Posted 03 November 2016
By Michael Mezher
The World Health Organization's (WHO) Expert Committee on Biological Standardization (ECBS) recently released a new draft guideline detailing the agency's proposed approach to handling changes to approved biologics and biosimilars for public comment.
Specifically, the guideline, which covers both biologics (referred to as biotherapeutic products) and biosimilars (referred to as similar biotherapeutic products (SBPs)), details the procedures and data requirements for a range changes to biological products that occur after marketing.
"Changes are essential to maintain the manufacturing process and state-of-the-art controls of biotherapeutics products (including SBPs) and often need to be implemented after the product has been approved," the guideline states.
These changes can occur for a variety of reasons, ranging from manufacturing changes or the use of different raw materials to changes in labeling for new warnings or dosages.
However, WHO cautions that "any change to a biotherapeutic product (including SBPs) may impact quality, safety, and/or efficacy."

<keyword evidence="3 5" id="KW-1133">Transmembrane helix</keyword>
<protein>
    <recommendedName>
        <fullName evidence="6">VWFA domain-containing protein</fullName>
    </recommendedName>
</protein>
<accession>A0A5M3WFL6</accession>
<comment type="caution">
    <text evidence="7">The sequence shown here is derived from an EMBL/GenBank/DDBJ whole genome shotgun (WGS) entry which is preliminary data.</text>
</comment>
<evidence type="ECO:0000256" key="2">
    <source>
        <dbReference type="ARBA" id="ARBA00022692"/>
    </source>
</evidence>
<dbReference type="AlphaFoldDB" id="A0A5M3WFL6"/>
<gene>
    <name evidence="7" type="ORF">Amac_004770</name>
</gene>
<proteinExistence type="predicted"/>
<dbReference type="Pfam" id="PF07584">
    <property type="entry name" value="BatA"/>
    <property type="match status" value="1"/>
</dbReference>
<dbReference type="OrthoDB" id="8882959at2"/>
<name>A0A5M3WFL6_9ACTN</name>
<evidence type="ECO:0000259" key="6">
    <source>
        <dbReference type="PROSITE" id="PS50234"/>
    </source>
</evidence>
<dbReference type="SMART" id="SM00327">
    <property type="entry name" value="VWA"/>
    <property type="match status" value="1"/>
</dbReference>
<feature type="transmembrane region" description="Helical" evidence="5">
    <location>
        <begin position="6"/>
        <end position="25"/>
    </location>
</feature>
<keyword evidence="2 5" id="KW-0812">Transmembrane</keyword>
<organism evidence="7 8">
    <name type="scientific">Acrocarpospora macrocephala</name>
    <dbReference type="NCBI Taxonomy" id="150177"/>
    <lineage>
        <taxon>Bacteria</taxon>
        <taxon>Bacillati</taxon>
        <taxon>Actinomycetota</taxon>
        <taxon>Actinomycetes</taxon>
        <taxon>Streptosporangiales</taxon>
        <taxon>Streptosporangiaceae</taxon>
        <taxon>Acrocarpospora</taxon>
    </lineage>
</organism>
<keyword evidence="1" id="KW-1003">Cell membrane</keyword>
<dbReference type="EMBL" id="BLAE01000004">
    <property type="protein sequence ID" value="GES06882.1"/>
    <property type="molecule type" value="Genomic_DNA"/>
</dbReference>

In general, the guideline calls on companies to decide whether they need to submit a supplemental application to regulators for each change to an approved biologic based on the results of pre- and post-change analytical testing.
In addition to changes with a major or moderate impact, "all changes, regardless of the impact on quality, safety, and efficacy, should be recorded and retained by the manufacturer or [marketing authorization] holder."
The draft also noted: "In general, no change should be implemented without the approval of the NRA [national regulatory agency] unless exempted in these guidelines (i.e. minor quality changes or quality changes with no impact)."
WHO is asking stakeholders to submit comments on the guidelines by 16 December 2016.